Abu Dhabi, UAEWednesday 15 July 2020

What is Messenger Kids? Facebook launches video chat and messaging app in UAE

First launched in the US in 2017, the app is now being rolled out to 20 countries across the Mena region

Messenger Kids offers children not old enough to use Facebook an outlet in which they can chat to their friends. Courtesy Messenger Kids
Messenger Kids offers children not old enough to use Facebook an outlet in which they can chat to their friends. Courtesy Messenger Kids

Facebook's Messenger Kids app is now available in 20 countries across the Middle East and Africa, in response to the Covid-19 pandemic.

The youth-focused service from the social media giant was launched in the US in 2017, and was in April rolled out to 70 further countries. This is its first foray into the Middle East.

The app is aimed at children under 13 who can't have Facebook accounts, in line with the company's policies. As such, it features parental controls which allow parents to customise the app for their children, including being able to edit and change contact lists and be notified if a child blocks or reports another user.

In a statement, the company pointed to its expansion as reflective of people becoming even more reliant on technology during the pandemic.

The app was created in 2017 in conjunction with Facebook’s Youth Advisors, a team of experts in online safety, child development and media, as well as child safety advocates and educators, to "ensure we’re providing a service that balances parental control with features that help kids learn how to connect responsibly online".

The app will roll out on Wednesday, June 10 in the UAE, as well as in Algeria, Bahrain, Egypt, Iran, Iraq, Jordan, Kuwait, Lebanon, Libya, Morocco, Oman, Palestine, Qatar, Saudi Arabia, South Sudan, Sudan, Syria, Tunisia and Yemen.

You can download the app from the App Store and the Google Play Store.

How to use Messenger Kids

Open an account

To use the app, a parent has to set up an account for a child. First, download the app on your child's device. you'll then be asked to authenticate your child's device using your own Facebook username and password. This will not create a Facebook account for your child or give them access to your account. You can then create an account for them and add people to their contact list.

From there, children can start a one-on-one or group video chat. The home screen shows them who they are connected to, and when those contacts are online.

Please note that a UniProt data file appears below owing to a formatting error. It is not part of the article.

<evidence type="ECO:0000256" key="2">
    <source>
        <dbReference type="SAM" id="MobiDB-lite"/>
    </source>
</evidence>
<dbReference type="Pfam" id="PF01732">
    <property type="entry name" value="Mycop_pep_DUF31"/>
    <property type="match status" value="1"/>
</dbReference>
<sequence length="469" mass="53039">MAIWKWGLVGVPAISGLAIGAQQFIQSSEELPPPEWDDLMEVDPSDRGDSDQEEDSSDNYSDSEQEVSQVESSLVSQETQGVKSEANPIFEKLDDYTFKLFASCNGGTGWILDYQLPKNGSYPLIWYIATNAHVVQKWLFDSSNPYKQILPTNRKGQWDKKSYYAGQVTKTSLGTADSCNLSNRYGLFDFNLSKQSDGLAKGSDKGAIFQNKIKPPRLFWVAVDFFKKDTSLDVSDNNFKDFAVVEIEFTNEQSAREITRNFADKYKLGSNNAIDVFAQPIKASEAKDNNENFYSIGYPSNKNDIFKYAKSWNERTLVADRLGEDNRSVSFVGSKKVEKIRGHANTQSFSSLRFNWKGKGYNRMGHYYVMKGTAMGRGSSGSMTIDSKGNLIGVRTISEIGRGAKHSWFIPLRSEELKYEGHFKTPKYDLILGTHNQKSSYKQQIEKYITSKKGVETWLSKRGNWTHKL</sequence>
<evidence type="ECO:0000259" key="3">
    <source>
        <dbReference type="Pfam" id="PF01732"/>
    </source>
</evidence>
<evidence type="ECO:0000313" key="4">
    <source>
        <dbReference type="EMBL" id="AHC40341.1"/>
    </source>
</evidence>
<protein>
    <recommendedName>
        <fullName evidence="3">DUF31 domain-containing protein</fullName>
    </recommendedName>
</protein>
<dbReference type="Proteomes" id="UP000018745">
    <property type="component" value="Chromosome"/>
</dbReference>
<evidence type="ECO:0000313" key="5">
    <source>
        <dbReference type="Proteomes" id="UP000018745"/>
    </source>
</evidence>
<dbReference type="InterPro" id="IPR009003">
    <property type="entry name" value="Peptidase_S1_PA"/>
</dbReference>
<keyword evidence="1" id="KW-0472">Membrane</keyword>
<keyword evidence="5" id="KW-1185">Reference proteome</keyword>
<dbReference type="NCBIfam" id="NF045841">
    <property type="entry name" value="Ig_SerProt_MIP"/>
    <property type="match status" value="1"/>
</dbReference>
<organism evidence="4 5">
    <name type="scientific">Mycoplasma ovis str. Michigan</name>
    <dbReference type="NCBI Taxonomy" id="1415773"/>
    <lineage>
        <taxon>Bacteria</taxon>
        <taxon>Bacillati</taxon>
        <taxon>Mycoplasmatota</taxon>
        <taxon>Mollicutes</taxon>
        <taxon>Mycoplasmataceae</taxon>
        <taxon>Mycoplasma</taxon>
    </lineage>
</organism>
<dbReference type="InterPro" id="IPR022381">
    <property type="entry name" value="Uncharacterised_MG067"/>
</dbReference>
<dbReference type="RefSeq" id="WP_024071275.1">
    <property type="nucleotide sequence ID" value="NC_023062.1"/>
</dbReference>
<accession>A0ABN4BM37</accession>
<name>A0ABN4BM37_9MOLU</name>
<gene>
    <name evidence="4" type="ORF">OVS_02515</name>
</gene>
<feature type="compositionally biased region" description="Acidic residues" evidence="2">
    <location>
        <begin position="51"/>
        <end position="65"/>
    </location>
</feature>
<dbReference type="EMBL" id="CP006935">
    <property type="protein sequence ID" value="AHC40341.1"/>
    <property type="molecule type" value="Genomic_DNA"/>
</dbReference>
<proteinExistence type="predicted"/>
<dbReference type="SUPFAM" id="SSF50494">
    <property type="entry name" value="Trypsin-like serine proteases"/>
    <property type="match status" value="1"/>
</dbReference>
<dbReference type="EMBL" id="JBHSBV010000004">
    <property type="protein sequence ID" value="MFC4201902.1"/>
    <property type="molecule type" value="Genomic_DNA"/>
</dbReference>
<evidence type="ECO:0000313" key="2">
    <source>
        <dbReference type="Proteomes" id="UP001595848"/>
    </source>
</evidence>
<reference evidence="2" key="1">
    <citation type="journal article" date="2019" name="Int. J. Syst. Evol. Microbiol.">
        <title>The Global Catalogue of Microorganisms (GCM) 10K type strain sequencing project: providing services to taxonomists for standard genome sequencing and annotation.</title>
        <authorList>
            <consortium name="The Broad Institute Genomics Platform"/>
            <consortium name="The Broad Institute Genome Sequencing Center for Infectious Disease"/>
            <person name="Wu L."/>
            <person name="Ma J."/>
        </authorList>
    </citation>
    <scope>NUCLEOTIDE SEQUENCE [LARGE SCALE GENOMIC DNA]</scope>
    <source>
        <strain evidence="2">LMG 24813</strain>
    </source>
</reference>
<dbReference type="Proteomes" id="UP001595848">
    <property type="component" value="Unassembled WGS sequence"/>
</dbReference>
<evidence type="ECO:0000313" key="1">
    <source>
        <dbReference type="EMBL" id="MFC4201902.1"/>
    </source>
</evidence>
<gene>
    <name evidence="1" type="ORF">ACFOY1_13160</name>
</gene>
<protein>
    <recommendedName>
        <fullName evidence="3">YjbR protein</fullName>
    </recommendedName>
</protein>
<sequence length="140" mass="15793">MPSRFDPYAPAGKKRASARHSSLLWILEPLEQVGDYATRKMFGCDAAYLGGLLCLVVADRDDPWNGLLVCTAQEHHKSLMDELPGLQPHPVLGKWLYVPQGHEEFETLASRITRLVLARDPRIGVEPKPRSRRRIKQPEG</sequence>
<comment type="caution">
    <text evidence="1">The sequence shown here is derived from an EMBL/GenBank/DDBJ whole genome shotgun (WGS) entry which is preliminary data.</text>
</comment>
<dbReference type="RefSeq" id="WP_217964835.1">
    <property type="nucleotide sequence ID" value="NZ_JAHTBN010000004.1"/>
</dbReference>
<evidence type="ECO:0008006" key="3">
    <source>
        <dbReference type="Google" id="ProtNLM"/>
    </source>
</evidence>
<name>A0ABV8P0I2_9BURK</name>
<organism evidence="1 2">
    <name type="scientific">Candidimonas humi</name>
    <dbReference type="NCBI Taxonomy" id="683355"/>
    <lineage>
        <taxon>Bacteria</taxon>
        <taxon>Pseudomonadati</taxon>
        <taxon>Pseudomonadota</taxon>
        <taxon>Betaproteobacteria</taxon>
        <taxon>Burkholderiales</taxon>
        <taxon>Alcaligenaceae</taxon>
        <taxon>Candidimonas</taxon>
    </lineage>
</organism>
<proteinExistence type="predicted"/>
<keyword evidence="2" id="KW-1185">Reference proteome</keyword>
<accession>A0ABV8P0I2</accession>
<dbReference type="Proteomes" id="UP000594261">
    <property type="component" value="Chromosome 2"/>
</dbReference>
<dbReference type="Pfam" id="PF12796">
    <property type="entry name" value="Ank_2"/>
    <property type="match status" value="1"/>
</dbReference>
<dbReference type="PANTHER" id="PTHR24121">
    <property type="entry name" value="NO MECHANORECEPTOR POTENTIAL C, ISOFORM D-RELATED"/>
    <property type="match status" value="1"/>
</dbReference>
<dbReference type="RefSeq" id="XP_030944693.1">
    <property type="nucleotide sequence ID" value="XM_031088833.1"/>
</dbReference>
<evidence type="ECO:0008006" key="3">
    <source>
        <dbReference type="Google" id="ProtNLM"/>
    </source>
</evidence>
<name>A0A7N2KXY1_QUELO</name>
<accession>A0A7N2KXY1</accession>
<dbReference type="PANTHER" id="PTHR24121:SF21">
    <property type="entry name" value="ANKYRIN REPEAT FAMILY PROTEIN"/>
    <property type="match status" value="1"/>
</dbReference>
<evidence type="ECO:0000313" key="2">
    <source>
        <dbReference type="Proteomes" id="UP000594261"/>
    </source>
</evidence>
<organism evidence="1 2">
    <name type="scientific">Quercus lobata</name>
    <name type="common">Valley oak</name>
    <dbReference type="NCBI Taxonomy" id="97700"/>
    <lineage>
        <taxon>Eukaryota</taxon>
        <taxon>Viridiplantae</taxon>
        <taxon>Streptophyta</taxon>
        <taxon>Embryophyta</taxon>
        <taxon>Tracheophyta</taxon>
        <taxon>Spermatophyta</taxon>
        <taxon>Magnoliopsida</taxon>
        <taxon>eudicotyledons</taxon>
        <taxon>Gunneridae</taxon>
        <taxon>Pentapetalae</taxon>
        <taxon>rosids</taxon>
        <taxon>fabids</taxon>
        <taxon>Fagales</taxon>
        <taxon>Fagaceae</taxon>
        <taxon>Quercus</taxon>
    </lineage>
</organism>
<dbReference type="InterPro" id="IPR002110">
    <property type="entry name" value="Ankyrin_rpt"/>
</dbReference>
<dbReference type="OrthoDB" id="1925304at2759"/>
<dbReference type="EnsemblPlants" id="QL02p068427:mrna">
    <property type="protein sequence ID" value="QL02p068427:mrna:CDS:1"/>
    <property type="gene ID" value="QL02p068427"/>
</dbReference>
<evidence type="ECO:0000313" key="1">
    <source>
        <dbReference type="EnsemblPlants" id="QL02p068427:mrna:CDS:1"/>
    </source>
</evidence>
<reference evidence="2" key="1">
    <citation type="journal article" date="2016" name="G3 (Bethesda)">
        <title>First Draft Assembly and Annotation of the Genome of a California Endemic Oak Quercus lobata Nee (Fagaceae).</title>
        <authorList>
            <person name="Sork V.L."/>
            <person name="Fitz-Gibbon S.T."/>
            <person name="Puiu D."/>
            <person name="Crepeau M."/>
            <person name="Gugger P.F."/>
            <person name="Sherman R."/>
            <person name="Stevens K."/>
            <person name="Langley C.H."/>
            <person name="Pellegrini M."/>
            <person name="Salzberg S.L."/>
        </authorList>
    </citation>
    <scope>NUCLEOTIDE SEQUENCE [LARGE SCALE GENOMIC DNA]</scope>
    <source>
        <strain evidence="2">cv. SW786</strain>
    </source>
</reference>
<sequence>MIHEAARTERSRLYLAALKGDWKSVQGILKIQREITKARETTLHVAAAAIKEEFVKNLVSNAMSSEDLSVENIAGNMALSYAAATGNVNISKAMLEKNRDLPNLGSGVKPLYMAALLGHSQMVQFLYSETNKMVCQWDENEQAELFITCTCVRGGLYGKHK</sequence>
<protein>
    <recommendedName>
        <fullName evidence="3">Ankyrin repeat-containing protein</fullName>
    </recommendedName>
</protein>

The Parent Dashboard on the app. Courtesy Messenger Kids
The Parent Dashboard on the app. Courtesy Messenger Kids

Parent Dashboard

Parents can control and monitor their child’s activity in the app through the Parent Dashboard, located in the parent’s main Facebook app.

Through the Parent Dashboard, parents can monitor everything from recent contacts to chat history and reported and blocked contacts. They can also see a log of images and videos, set "sleep mode", which limits the amount of time your child can spend on the app, and enable "supervised friending", which gives them more control over the child's contacts.

Through the dashboard, parents can also see all the devices on which your child is logged into Messenger Kids, and you can even log out your child from afar, as well as being able to request a copy of your child’s Messenger Kids information, similar to how you can download your own information within the Facebook app.

Using the app

In addition to video chat, children can send photos, videos or text messages to their contacts in the app. There is even a library of kid-appropriate and specially chosen gifs, frames, stickers, masks, sound effects, masks, emojis and drawing tools.

Are there privacy concerns to be aware of with Messenger Kids?

The app has copped some backlash in the past for its online safety practices.

On its website, Facebook acknowledges in its Messenger Kids Privacy Policy that it collects information such as children's names, usernames, passwords, and the messages they share between each other.

The company says it does so to enhance users' experience and user privacy, "including to help verify accounts and activity, and to look into suspicious activity or violations of our terms or policies".

But last year, problems arose when a glitch enabled children to conduct group chats with others who were not approved by their parents. An open letter on the issue made it to the US Congress, with senators urging the social media giant to upgrade its security practises.

Privacy concerns around Messenger Kids were also part of the issues associated with a $5 billion (Dh18.36bn) fine handed to Facebook by the Federal Trade Commission in July 2019 over abusing its users personal data.

Facebook also came under fire in 2018 for violating the Children's Online Privacy Protection Act, as it was collecting the personal information of children without parental consent. In a response, Facebook said it doesn't collect information for ad purposes.

Updated: June 10, 2020 04:41 PM

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